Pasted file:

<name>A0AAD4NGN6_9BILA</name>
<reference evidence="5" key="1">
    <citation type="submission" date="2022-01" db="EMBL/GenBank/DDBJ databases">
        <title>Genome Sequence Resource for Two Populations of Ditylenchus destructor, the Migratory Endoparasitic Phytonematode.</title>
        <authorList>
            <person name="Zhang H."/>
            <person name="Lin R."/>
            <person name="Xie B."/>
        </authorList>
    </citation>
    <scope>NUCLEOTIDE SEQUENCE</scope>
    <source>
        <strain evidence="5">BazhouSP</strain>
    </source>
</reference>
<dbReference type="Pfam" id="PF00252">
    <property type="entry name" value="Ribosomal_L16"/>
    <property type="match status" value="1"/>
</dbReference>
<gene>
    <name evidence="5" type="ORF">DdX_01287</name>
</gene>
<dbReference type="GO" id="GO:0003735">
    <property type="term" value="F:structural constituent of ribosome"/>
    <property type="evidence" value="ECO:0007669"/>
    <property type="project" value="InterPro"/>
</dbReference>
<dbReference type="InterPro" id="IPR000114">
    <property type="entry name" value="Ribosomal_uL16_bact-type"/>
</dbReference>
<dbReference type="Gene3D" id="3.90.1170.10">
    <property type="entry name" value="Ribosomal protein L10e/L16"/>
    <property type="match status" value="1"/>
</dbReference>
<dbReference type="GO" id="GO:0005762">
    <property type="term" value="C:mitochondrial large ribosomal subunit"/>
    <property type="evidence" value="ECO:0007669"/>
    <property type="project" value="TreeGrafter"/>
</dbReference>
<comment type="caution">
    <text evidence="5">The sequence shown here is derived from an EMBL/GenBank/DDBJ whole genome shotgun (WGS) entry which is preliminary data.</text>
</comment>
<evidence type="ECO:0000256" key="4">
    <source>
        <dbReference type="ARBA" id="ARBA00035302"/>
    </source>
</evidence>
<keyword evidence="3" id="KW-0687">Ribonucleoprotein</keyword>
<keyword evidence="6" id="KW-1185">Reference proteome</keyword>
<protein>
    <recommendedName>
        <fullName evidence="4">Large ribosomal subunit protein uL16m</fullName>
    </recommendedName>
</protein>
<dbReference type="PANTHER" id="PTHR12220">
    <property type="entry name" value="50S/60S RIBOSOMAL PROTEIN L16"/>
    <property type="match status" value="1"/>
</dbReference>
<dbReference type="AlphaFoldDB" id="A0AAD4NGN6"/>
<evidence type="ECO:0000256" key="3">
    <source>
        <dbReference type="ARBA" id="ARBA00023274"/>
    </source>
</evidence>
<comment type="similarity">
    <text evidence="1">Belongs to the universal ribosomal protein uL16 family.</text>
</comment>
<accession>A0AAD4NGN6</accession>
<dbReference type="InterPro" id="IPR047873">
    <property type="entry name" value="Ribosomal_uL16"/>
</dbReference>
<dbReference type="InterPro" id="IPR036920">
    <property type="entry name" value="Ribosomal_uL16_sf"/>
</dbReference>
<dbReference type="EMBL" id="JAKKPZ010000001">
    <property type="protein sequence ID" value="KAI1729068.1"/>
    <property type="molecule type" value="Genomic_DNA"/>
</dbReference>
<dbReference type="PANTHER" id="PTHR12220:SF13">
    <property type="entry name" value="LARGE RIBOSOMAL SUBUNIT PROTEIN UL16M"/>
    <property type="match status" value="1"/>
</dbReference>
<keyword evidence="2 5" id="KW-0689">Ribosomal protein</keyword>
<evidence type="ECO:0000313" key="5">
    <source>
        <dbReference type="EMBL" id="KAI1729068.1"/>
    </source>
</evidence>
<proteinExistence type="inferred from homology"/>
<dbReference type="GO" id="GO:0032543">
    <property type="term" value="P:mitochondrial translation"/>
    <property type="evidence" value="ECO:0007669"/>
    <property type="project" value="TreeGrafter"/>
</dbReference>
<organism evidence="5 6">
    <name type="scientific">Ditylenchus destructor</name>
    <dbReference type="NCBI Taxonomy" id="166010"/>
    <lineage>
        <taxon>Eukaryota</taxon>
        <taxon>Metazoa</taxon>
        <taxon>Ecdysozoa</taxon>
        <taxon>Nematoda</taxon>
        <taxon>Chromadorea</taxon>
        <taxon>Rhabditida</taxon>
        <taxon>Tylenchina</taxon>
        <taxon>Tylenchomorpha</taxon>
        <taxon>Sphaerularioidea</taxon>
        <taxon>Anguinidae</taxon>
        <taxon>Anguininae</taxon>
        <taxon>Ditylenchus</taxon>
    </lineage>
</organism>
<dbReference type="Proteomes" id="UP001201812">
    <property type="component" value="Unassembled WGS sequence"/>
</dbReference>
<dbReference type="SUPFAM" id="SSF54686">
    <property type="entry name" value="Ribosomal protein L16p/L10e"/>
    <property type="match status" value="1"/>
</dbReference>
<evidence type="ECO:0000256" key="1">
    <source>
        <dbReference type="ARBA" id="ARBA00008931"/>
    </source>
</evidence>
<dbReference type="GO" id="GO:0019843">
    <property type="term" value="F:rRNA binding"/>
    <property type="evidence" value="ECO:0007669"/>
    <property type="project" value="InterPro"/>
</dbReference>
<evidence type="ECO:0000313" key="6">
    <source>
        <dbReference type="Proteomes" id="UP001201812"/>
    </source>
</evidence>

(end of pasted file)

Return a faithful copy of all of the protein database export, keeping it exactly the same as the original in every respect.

<name>A0AAD4NGN6_9BILA</name>
<reference evidence="5" key="1">
    <citation type="submission" date="2022-01" db="EMBL/GenBank/DDBJ databases">
        <title>Genome Sequence Resource for Two Populations of Ditylenchus destructor, the Migratory Endoparasitic Phytonematode.</title>
        <authorList>
            <person name="Zhang H."/>
            <person name="Lin R."/>
            <person name="Xie B."/>
        </authorList>
    </citation>
    <scope>NUCLEOTIDE SEQUENCE</scope>
    <source>
        <strain evidence="5">BazhouSP</strain>
    </source>
</reference>
<dbReference type="Pfam" id="PF00252">
    <property type="entry name" value="Ribosomal_L16"/>
    <property type="match status" value="1"/>
</dbReference>
<gene>
    <name evidence="5" type="ORF">DdX_01287</name>
</gene>
<dbReference type="GO" id="GO:0003735">
    <property type="term" value="F:structural constituent of ribosome"/>
    <property type="evidence" value="ECO:0007669"/>
    <property type="project" value="InterPro"/>
</dbReference>
<dbReference type="InterPro" id="IPR000114">
    <property type="entry name" value="Ribosomal_uL16_bact-type"/>
</dbReference>
<dbReference type="Gene3D" id="3.90.1170.10">
    <property type="entry name" value="Ribosomal protein L10e/L16"/>
    <property type="match status" value="1"/>
</dbReference>
<dbReference type="GO" id="GO:0005762">
    <property type="term" value="C:mitochondrial large ribosomal subunit"/>
    <property type="evidence" value="ECO:0007669"/>
    <property type="project" value="TreeGrafter"/>
</dbReference>
<comment type="caution">
    <text evidence="5">The sequence shown here is derived from an EMBL/GenBank/DDBJ whole genome shotgun (WGS) entry which is preliminary data.</text>
</comment>
<evidence type="ECO:0000256" key="4">
    <source>
        <dbReference type="ARBA" id="ARBA00035302"/>
    </source>
</evidence>
<keyword evidence="3" id="KW-0687">Ribonucleoprotein</keyword>
<keyword evidence="6" id="KW-1185">Reference proteome</keyword>
<protein>
    <recommendedName>
        <fullName evidence="4">Large ribosomal subunit protein uL16m</fullName>
    </recommendedName>
</protein>
<dbReference type="PANTHER" id="PTHR12220">
    <property type="entry name" value="50S/60S RIBOSOMAL PROTEIN L16"/>
    <property type="match status" value="1"/>
</dbReference>
<dbReference type="AlphaFoldDB" id="A0AAD4NGN6"/>
<evidence type="ECO:0000256" key="3">
    <source>
        <dbReference type="ARBA" id="ARBA00023274"/>
    </source>
</evidence>
<comment type="similarity">
    <text evidence="1">Belongs to the universal ribosomal protein uL16 family.</text>
</comment>
<accession>A0AAD4NGN6</accession>
<dbReference type="InterPro" id="IPR047873">
    <property type="entry name" value="Ribosomal_uL16"/>
</dbReference>
<dbReference type="InterPro" id="IPR036920">
    <property type="entry name" value="Ribosomal_uL16_sf"/>
</dbReference>
<dbReference type="EMBL" id="JAKKPZ010000001">
    <property type="protein sequence ID" value="KAI1729068.1"/>
    <property type="molecule type" value="Genomic_DNA"/>
</dbReference>
<dbReference type="PANTHER" id="PTHR12220:SF13">
    <property type="entry name" value="LARGE RIBOSOMAL SUBUNIT PROTEIN UL16M"/>
    <property type="match status" value="1"/>
</dbReference>
<keyword evidence="2 5" id="KW-0689">Ribosomal protein</keyword>
<evidence type="ECO:0000313" key="5">
    <source>
        <dbReference type="EMBL" id="KAI1729068.1"/>
    </source>
</evidence>
<proteinExistence type="inferred from homology"/>
<dbReference type="GO" id="GO:0032543">
    <property type="term" value="P:mitochondrial translation"/>
    <property type="evidence" value="ECO:0007669"/>
    <property type="project" value="TreeGrafter"/>
</dbReference>
<organism evidence="5 6">
    <name type="scientific">Ditylenchus destructor</name>
    <dbReference type="NCBI Taxonomy" id="166010"/>
    <lineage>
        <taxon>Eukaryota</taxon>
        <taxon>Metazoa</taxon>
        <taxon>Ecdysozoa</taxon>
        <taxon>Nematoda</taxon>
        <taxon>Chromadorea</taxon>
        <taxon>Rhabditida</taxon>
        <taxon>Tylenchina</taxon>
        <taxon>Tylenchomorpha</taxon>
        <taxon>Sphaerularioidea</taxon>
        <taxon>Anguinidae</taxon>
        <taxon>Anguininae</taxon>
        <taxon>Ditylenchus</taxon>
    </lineage>
</organism>
<dbReference type="Proteomes" id="UP001201812">
    <property type="component" value="Unassembled WGS sequence"/>
</dbReference>
<dbReference type="SUPFAM" id="SSF54686">
    <property type="entry name" value="Ribosomal protein L16p/L10e"/>
    <property type="match status" value="1"/>
</dbReference>
<evidence type="ECO:0000256" key="1">
    <source>
        <dbReference type="ARBA" id="ARBA00008931"/>
    </source>
</evidence>
<dbReference type="GO" id="GO:0019843">
    <property type="term" value="F:rRNA binding"/>
    <property type="evidence" value="ECO:0007669"/>
    <property type="project" value="InterPro"/>
</dbReference>
<evidence type="ECO:0000313" key="6">
    <source>
        <dbReference type="Proteomes" id="UP001201812"/>
    </source>
</evidence>